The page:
# first order deformation of maps and curves preserving dual graph

suppose that $$\mu:C \to X$$ be pointed stable map and $$G$$ be the dual graph of $$C$$.

Fulton and Pandharipande in their paper,FP_notes,define two linear spaces $$Def_G(\mu) \subset Def(\mu)$$ as first order deformation of pointed stable map preserving dual graph $$G$$ and $$Def_G(C) \subset Def(C)$$ first order deformation of the curve $$C$$ preserving dual $$G$$. My question is what do they mean by preserving dual graph?

• Wait, isn't this a duplicate of mathoverflow.net/questions/99298/… ? – Piotr Achinger Nov 17 '18 at 21:46
• Well I saw that post but i didnt get my answer and there just discussed about maps – Jigar Famil Nov 17 '18 at 21:48
• – JMP Dec 15 '18 at 4:04

## 1 Answer

My guess: a "deformation preserving dual graph" $$\tilde C$$ of $$C$$ over some Artinian local $$A$$ is a flat lifting $$\tilde C/A$$ which formally locally looks like $${\rm Spec}(A[x,y]/(xy))$$. Some would maybe call it an equisingular deformation. This is to be contrasted with "smoothing" deformations, which locally can look like $${\rm Spec}(A[x,y]/(xy-a)$$ for some $$a$$ in the maximal ideal of $$A$$. In simpler terms, this is just a deformation of the normalization $$C'$$ of $$C$$ together with a deformation of the divisor $$C' \times_C C'$$. If the components $$C_i$$ of $$C$$ are smooth (no self-intersections), this means deforming each $$C_i$$ separately and then deforming the intersection points $$p\in C_i\cap C_j$$ both as a point in $$C_i$$ and $$C_j$$. For example, if each $$C_i$$ has genus zero and hence no non-trivial deformations, a first order deformation of $$C$$ preserving the dual graph means choosing a tangent vector to each component at each singular point, modulo global vector fields on each $$C_i$$. Since $$H^0(\mathbf{P}^1, T)$$ is three-dimensional, this means that the dimension of such deformations equals $$\sum \max(0, n_i - 3)$$ where $$n_i$$ is the number of singular points on $$C_i$$ (self-intersections being counted twice), see the formula on p. 29.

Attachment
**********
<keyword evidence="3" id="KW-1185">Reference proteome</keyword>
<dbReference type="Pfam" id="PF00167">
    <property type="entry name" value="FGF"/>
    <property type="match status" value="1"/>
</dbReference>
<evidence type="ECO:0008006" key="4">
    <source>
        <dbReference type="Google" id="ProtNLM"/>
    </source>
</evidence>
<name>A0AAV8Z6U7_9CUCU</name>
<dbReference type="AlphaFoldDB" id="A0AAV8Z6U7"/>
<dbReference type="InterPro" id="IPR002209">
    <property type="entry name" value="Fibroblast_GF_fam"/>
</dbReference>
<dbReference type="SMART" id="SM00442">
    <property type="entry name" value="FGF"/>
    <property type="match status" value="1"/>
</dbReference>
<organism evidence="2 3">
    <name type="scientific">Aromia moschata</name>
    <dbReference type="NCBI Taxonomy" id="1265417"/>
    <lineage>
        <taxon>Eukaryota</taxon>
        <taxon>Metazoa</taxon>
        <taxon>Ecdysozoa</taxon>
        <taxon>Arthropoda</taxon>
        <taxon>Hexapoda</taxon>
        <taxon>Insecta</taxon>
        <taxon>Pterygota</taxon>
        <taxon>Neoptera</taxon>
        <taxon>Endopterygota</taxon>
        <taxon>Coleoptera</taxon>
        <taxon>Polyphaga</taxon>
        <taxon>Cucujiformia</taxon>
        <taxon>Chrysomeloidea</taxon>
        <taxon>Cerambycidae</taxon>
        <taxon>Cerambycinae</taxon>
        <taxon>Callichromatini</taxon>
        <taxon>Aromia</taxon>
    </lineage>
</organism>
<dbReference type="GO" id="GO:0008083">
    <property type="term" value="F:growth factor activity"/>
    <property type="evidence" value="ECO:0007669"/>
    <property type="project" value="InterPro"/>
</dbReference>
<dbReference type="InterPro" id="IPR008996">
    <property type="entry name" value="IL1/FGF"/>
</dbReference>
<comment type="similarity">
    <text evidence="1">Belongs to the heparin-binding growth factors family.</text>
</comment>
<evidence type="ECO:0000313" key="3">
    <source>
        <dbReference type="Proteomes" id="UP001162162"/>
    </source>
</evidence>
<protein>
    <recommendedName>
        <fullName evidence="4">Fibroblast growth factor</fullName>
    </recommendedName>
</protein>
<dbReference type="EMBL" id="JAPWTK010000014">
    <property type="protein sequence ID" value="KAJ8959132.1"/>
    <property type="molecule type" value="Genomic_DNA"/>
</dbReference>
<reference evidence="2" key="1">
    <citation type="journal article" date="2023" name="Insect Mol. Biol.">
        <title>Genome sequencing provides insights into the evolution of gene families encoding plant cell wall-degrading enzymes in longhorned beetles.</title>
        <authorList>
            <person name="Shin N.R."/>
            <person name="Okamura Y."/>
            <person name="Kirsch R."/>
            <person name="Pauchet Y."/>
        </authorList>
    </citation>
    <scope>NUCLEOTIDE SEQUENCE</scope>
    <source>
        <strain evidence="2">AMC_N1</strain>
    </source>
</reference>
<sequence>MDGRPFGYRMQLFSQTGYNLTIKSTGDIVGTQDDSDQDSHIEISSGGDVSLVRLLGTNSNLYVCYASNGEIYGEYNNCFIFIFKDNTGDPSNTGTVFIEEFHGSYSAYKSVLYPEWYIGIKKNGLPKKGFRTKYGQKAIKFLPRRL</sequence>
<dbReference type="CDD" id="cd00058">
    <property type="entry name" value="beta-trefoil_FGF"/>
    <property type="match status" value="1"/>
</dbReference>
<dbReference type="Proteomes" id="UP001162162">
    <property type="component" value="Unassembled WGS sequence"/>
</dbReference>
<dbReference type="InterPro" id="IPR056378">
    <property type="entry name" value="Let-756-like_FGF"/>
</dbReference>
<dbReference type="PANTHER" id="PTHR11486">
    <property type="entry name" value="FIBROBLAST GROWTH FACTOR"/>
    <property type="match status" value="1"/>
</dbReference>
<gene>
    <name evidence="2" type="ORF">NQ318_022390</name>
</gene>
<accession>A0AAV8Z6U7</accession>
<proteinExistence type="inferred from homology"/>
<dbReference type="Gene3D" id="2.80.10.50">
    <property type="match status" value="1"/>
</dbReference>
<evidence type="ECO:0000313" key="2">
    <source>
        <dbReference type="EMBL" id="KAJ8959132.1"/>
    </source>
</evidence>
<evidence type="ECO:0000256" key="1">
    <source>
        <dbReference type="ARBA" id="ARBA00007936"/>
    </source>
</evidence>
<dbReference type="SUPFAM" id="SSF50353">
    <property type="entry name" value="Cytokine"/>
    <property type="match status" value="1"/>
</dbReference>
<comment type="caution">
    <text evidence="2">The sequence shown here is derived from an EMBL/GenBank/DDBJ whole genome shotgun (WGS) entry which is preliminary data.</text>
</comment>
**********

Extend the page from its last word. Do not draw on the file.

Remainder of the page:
In less concrete but more concise terms, such an "equisingular" curve is (probably) a flat and proper family over some base whose fibers have at worst nodal singularities and whose singular locus is also flat.

(I don't know about stable maps.)